Quiz Up is made by a small app development company out of Reykjavík called Plain Vanilla Games. The company allows users to submit a 15-question application for potential submission to the game. You even unlock an achievement if your content is used in the game.

Recently, I did just that. I submitted two applications. Rather than expand on an existing topic, I wanted to create a new topic for Quiz Up. Under the TV category, there’s an Animation subcategory. But, it’s very broad and general. It contains a lot of questions about animation like cartoons or movies from Disney, Pixar, and Dreamworks. I wanted more anime.

I received emails back almost immediately from two Content Editors with Plain Vanilla Games. They said that they were psyched about an Anime category. Apparently there was a big enough demand for the topic. I spent the next week writing 130 new questions and answers (1 right, 3 wrong). I came up with a list of 100+ mainstream anime that I felt should have some presence in the quiz.

After some correspondence with the Editors, they expressed their need for someone with more anime knowledge. So I just asked and they were thrilled! Now I have access to their files and am the official Content Editor of the anime category on Quiz Up! Yay!

But, I inherited their master list of submissions (over 600 unedited questions from random users) and it’s a bit of a mess. I’ve got my work cut out for me. Hopefully in the coming weeks, you can play my new anime category live on Quiz Up!

I’d say this is my second game design career win after Tanner’s Ridge Treehouse: something I can actually put on my CV!

The “Impossibles” Genre


50 grand a day on ad revenue for 3 days of work. Wow.

Clearly you’ve been missing out if you didn’t get a chance to play Flappy Bird before it was pulled from the AppStore recently. It’s an impressively simple and addicting infinite side scroller designed by one guy in three days. Luckily I still have it. And I’m using it as a basis for my own project: “Finish a damned game already, will you?”

So the recipe is: one part 8-bit graphics, one part cute and familiar character, two parts obstacles and simple touch movements, infinite parts scrolling, and zero parts beatable. The impossible genre meaning that the game is ridiculously hard even though it’s childishly simple to play, and goes on forever with no real end. I decided to go back to GameSalad to design this type of game.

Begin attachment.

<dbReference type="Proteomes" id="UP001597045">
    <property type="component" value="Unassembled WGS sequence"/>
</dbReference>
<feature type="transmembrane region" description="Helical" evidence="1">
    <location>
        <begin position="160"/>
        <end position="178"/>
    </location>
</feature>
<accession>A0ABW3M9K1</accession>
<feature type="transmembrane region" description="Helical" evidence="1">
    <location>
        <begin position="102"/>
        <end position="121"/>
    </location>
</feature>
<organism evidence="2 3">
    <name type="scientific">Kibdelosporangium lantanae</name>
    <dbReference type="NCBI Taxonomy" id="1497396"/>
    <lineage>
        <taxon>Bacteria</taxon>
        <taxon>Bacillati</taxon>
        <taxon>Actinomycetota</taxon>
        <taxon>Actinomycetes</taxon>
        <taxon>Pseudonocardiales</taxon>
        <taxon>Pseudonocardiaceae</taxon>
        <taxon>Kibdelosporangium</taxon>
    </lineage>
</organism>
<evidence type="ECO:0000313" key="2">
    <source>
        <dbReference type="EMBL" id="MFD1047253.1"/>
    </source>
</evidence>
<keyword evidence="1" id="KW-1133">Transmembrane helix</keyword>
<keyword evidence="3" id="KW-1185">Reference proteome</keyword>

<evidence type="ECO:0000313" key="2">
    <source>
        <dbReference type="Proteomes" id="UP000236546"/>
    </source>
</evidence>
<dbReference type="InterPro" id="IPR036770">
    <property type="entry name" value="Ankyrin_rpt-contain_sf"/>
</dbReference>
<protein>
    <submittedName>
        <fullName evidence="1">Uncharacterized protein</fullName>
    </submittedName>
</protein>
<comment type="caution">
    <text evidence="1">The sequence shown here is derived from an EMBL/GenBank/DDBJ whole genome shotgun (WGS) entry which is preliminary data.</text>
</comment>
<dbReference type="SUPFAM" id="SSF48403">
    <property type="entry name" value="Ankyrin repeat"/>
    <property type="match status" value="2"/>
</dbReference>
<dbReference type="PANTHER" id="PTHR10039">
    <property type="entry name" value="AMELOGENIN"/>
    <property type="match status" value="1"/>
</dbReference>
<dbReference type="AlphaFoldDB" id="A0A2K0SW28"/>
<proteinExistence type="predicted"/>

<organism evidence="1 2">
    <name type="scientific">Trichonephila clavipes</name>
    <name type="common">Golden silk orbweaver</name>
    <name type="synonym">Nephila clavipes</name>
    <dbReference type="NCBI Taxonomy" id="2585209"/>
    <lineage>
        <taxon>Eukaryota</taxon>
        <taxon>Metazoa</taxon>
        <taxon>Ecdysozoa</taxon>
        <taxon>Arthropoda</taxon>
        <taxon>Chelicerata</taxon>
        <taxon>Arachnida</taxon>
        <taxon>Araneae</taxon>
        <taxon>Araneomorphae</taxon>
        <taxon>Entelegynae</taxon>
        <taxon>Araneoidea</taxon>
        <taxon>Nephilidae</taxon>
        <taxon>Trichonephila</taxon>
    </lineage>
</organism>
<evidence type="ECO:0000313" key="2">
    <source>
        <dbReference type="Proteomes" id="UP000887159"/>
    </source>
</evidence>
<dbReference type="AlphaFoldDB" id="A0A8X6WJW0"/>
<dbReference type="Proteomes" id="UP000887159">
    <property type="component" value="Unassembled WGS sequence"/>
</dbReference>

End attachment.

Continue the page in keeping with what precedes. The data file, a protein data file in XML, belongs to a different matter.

The game is called Burger Bounce. My love of Z-axis design is obvious in this one. You are a burger that is falling from some unknown height, and you must poot air out to the left and right to avoid hitting clouds that slow you down. When you reach the bottom, you get stars for how high you can bounce. The fewer clouds you hit, the higher you bounce off the ground. It’s not infinite, but it is simple.

I plan on making ten levels for the Free Version of the game. Perhaps it will end up on the AppStore in the future.

Castle Craft

I’ve decided to design a tower defense game in 3D using UDK, 3DSMax, and Photoshop. It’s a very ambitious design and I’ve started a dedicated notebook just for it. As I work on game mechanics and design, I’ll throw up my ideas on here. The working title for the project is Castle Craft. Though, unfortunately that name has been taken by what may be a very playable game, but with terrible visuals. I hope to publish it on iOS at some point in the future when I can get the most out of my developers license.

Project Treehouse


I finally struck gold.

A mod I created made the Hot Files section of Skyrim Nexus. But it wasn’t without a ton of work, some collaboration, and lots of headaches. I’m very proud of this project because it opened up some new opportunities for me in the future and spawned a new level of expertise for future Creation Kit mods.

To see the mod page click here.

The treehouse of my dreams…or my character’s dreams.

I wanted three things when I started fleshing out this project: a gorgeous yet simple player house, a difficult quest to acquire it (even for hyper-leveled veteran characters), and a unique character with an original voice track.